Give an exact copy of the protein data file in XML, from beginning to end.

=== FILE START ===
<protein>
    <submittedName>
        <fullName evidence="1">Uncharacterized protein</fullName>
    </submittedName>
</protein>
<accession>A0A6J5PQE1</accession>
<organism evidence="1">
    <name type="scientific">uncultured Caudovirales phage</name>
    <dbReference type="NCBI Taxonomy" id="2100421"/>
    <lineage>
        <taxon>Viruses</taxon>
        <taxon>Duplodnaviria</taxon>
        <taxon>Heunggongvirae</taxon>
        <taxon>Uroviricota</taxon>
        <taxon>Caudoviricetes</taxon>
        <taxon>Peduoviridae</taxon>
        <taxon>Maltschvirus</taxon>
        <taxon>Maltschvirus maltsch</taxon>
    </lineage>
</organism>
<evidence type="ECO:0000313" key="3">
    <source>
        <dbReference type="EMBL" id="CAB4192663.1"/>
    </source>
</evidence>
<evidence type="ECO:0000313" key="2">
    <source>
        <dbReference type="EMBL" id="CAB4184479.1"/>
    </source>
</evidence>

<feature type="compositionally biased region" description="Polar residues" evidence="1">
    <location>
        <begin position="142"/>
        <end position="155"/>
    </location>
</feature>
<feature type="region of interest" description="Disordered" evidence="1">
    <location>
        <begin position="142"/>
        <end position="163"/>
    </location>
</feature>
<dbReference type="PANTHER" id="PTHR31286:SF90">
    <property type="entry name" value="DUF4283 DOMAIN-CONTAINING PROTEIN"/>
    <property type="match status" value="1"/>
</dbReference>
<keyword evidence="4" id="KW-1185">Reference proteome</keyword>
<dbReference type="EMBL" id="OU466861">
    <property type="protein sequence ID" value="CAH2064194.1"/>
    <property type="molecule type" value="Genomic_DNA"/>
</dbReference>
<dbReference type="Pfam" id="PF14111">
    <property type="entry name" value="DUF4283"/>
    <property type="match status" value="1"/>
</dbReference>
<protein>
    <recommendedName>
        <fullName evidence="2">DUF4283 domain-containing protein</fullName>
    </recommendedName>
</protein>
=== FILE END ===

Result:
<protein>
    <submittedName>
        <fullName evidence="1">Uncharacterized protein</fullName>
    </submittedName>
</protein>
<accession>A0A6J5PQE1</accession>
<organism evidence="1">
    <name type="scientific">uncultured Caudovirales phage</name>
    <dbReference type="NCBI Taxonomy" id="2100421"/>
    <lineage>
        <taxon>Viruses</taxon>
        <taxon>Duplodnaviria</taxon>
        <taxon>Heunggongvirae</taxon>
        <taxon>Uroviricota</taxon>
        <taxon>Caudoviricetes</taxon>
        <taxon>Peduoviridae</taxon>
        <taxon>Maltschvirus</taxon>
        <taxon>Maltschvirus maltsch</taxon>
    </lineage>
</organism>
<evidence type="ECO:0000313" key="3">
    <source>
        <dbReference type="EMBL" id="CAB4192663.1"/>
    </source>
</evidence>
<evidence type="ECO:0000313" key="2">
    <source>
        <dbReference type="EMBL" id="CAB4184479.1"/>
    </source>
</evidence>

<feature type="compositionally biased region" description="Polar residues" evidence="1">
    <location>
        <begin position="142"/>
        <end position="155"/>
    </location>
</feature>
<feature type="region of interest" description="Disordered" evidence="1">
    <location>
        <begin position="142"/>
        <end position="163"/>
    </location>
</feature>
<dbReference type="PANTHER" id="PTHR31286:SF90">
    <property type="entry name" value="DUF4283 DOMAIN-CONTAINING PROTEIN"/>
    <property type="match status" value="1"/>
</dbReference>
<keyword evidence="4" id="KW-1185">Reference proteome</keyword>
<dbReference type="EMBL" id="OU466861">
    <property type="protein sequence ID" value="CAH2064194.1"/>
    <property type="molecule type" value="Genomic_DNA"/>
</dbReference>
<dbReference type="Pfam" id="PF14111">
    <property type="entry name" value="DUF4283"/>
    <property type="match status" value="1"/>
</dbReference>
<protein>
    <recommendedName>
        <fullName evidence="2">DUF4283 domain-containing protein</fullName>
    </recommendedName>
</protein>